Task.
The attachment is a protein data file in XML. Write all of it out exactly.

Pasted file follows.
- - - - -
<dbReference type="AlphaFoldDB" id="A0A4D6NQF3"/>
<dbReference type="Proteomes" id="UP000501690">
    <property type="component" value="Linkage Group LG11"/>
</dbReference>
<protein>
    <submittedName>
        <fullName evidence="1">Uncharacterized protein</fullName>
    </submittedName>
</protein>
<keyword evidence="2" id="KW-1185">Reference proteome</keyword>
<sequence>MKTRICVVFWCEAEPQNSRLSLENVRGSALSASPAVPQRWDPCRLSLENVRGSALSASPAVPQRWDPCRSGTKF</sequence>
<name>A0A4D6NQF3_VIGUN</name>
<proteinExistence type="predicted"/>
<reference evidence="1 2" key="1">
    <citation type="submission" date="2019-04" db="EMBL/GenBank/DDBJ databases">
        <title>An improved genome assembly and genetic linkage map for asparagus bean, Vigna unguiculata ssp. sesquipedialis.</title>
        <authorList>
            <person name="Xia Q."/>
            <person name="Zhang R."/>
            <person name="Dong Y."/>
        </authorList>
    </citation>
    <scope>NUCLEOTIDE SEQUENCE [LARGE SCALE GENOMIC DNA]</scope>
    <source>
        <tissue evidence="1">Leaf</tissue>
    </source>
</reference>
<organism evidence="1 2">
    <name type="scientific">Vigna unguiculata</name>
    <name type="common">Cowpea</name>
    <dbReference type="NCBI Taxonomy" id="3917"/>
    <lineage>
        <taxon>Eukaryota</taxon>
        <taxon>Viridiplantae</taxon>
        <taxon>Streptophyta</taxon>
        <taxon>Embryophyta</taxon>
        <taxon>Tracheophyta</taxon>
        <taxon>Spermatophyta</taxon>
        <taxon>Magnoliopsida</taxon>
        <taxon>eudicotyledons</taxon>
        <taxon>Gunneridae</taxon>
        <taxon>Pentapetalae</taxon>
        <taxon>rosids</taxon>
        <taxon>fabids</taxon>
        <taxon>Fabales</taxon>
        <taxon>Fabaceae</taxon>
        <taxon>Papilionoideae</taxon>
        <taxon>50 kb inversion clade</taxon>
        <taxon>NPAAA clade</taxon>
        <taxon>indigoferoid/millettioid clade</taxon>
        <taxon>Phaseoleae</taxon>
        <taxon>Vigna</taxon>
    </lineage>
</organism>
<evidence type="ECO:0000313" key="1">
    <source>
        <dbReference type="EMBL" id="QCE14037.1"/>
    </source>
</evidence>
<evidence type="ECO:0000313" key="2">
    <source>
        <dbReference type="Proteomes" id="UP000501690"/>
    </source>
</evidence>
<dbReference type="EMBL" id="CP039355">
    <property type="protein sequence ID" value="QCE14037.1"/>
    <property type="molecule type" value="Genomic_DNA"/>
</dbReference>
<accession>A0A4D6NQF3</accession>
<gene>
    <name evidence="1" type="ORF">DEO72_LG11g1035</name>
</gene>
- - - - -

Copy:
<dbReference type="AlphaFoldDB" id="A0A4D6NQF3"/>
<dbReference type="Proteomes" id="UP000501690">
    <property type="component" value="Linkage Group LG11"/>
</dbReference>
<protein>
    <submittedName>
        <fullName evidence="1">Uncharacterized protein</fullName>
    </submittedName>
</protein>
<keyword evidence="2" id="KW-1185">Reference proteome</keyword>
<sequence>MKTRICVVFWCEAEPQNSRLSLENVRGSALSASPAVPQRWDPCRLSLENVRGSALSASPAVPQRWDPCRSGTKF</sequence>
<name>A0A4D6NQF3_VIGUN</name>
<proteinExistence type="predicted"/>
<reference evidence="1 2" key="1">
    <citation type="submission" date="2019-04" db="EMBL/GenBank/DDBJ databases">
        <title>An improved genome assembly and genetic linkage map for asparagus bean, Vigna unguiculata ssp. sesquipedialis.</title>
        <authorList>
            <person name="Xia Q."/>
            <person name="Zhang R."/>
            <person name="Dong Y."/>
        </authorList>
    </citation>
    <scope>NUCLEOTIDE SEQUENCE [LARGE SCALE GENOMIC DNA]</scope>
    <source>
        <tissue evidence="1">Leaf</tissue>
    </source>
</reference>
<organism evidence="1 2">
    <name type="scientific">Vigna unguiculata</name>
    <name type="common">Cowpea</name>
    <dbReference type="NCBI Taxonomy" id="3917"/>
    <lineage>
        <taxon>Eukaryota</taxon>
        <taxon>Viridiplantae</taxon>
        <taxon>Streptophyta</taxon>
        <taxon>Embryophyta</taxon>
        <taxon>Tracheophyta</taxon>
        <taxon>Spermatophyta</taxon>
        <taxon>Magnoliopsida</taxon>
        <taxon>eudicotyledons</taxon>
        <taxon>Gunneridae</taxon>
        <taxon>Pentapetalae</taxon>
        <taxon>rosids</taxon>
        <taxon>fabids</taxon>
        <taxon>Fabales</taxon>
        <taxon>Fabaceae</taxon>
        <taxon>Papilionoideae</taxon>
        <taxon>50 kb inversion clade</taxon>
        <taxon>NPAAA clade</taxon>
        <taxon>indigoferoid/millettioid clade</taxon>
        <taxon>Phaseoleae</taxon>
        <taxon>Vigna</taxon>
    </lineage>
</organism>
<evidence type="ECO:0000313" key="1">
    <source>
        <dbReference type="EMBL" id="QCE14037.1"/>
    </source>
</evidence>
<evidence type="ECO:0000313" key="2">
    <source>
        <dbReference type="Proteomes" id="UP000501690"/>
    </source>
</evidence>
<dbReference type="EMBL" id="CP039355">
    <property type="protein sequence ID" value="QCE14037.1"/>
    <property type="molecule type" value="Genomic_DNA"/>
</dbReference>
<accession>A0A4D6NQF3</accession>
<gene>
    <name evidence="1" type="ORF">DEO72_LG11g1035</name>
</gene>